constituents of marijuana smoke, have been recognized to have potential
antitumor properties. A study by Liang and colleagues from Brown University, Providence, RI, found that
long-term marijuana smokers were roughly 62 % less likely to develop head and
neck cancers than people who did not smoke pot.
study featured 434 patients with head and neck cancers, which include tumors in
the mouth, tongue, nose, sinuses, throat and lymph nodes in the neck, and 547
individuals without these cancers seen in the Greater Boston area from 1999 to 2003. After adjusting for potential confounders (including
smoking and alcohol drinking), 10 to 20 years of marijuana use was associated
with a significantly reduced risk of HNSCC even in those who smoked or consumed
alcohol. Among marijuana users moderate weekly use was associated with reduced risk.
The magnitude of reduced risk was more pronounced for those who started use at
an older age.
contrast a pooled analysis from nine case-control studies from the US and Latin
America by Marks and colleges, found that as compared with never marijuana smokers, ever marijuana smokers had an elevated risk of oropharyngeal and a
reduced risk of oral tongue cancer. Evaluated were 1,921 oropharyngeal cases,
356 oral tongue cases, and 7,639 controls.The risk of oropharyngeal cancer remained elevated among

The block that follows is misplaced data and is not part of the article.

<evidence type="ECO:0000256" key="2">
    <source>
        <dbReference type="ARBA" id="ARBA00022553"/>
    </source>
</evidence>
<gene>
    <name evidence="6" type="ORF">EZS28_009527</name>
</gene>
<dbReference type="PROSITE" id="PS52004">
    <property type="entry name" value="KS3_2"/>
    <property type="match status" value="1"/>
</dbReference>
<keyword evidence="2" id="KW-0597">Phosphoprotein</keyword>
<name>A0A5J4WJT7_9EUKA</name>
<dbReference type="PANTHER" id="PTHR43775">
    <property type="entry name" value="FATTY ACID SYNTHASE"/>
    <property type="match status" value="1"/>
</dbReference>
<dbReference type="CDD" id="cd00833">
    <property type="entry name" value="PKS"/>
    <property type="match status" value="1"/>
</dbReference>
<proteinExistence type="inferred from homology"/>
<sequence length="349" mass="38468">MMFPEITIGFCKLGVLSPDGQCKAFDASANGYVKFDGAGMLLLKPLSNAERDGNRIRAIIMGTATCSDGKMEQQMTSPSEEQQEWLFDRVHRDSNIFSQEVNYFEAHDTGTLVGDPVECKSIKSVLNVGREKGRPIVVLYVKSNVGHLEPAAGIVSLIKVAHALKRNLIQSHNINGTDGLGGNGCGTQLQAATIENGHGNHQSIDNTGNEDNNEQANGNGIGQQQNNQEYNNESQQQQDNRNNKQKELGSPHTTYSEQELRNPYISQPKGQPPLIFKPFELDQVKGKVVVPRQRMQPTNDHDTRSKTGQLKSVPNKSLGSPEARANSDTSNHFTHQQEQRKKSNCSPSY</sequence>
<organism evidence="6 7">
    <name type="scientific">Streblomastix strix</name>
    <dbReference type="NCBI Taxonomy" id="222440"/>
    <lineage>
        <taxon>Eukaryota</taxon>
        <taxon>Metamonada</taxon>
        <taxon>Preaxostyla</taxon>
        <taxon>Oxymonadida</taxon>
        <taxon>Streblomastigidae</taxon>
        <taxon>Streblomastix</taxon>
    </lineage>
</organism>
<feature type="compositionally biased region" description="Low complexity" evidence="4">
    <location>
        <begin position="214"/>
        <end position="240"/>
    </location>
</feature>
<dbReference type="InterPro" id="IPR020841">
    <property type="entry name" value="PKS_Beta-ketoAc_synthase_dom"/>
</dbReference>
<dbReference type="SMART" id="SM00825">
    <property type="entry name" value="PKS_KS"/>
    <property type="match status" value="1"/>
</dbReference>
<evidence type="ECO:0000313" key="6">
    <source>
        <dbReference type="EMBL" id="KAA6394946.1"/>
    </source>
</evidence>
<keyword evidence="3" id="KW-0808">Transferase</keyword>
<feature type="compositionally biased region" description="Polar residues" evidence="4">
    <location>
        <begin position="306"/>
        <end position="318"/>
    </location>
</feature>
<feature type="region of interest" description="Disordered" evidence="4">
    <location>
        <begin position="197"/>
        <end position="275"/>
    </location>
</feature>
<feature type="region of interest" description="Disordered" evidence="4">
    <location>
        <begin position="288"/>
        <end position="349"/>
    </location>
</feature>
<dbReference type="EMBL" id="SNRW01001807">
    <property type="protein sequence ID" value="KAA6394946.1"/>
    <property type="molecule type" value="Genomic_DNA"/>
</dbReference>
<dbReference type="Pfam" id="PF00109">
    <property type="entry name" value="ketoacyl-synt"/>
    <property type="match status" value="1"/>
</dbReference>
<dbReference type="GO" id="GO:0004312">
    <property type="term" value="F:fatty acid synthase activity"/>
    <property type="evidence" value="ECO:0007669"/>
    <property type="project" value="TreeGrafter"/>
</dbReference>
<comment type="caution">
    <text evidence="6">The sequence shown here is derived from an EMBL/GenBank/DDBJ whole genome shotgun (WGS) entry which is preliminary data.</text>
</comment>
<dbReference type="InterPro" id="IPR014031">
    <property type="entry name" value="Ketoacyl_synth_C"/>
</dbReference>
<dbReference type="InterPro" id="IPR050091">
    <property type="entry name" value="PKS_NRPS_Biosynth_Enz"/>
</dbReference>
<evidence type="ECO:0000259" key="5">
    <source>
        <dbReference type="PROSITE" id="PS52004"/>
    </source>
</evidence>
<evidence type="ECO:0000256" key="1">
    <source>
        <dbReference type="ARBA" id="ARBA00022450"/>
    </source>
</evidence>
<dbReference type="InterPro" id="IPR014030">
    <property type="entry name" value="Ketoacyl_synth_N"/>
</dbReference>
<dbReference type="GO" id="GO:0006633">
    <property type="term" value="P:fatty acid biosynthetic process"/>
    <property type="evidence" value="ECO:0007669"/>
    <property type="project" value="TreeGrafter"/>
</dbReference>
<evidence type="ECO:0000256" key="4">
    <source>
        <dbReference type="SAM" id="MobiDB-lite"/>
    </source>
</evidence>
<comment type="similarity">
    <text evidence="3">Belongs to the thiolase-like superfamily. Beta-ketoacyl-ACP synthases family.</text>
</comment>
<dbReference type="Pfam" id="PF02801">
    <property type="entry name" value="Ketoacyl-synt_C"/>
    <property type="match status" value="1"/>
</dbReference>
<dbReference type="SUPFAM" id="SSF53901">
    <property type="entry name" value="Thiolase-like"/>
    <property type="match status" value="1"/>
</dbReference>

never tobacco and alcohol users. The risk of oral tongue cancer was reduced
among never users of tobacco and alcohol. These results suggest that the
association of marijuana use with head and neck carcinoma may differ by tumor
Human papillomavirus (HPV) can cause serious health
problems, including genital warts and certain cancers. However, in most cases
HPV goes away on its own before causing any health problems. The same types of
HPV that infect the genital areas can also infect the mouth and throat. Some
types of oral HPV can cause cancers of the head and neck. Other types of
oral HPV can cause warts in the mouth or throat.
HPV can cause cancers in the back of the throat (oropharynx),
most commonly in the base of the tongue and tonsils. These cancers are called “oropharyngeal cancers.” Cancer caused by HPV often takes years to develop after
initially getting an HPV infection. It
is unclear if having HPV alone is sufficient to cause oropharyngeal cancers, or
if other factors interact with HPV to
cause these cancers.
Signs and symptoms oropharyngeal cancers
may include persistent sore throat, earaches, hoarseness, enlarged lymph nodes,
pain when swallowing, and unexplained weight loss. Some individuals have no signs or symptomsor may only have a lump in the neck as the initial presentation.
Knowing whether ones cancer was caused by HPV may help
physicians determine the prognosis for survival. Head and neck cancers caused by HPV infection respond better to current treatments as compared to head and neck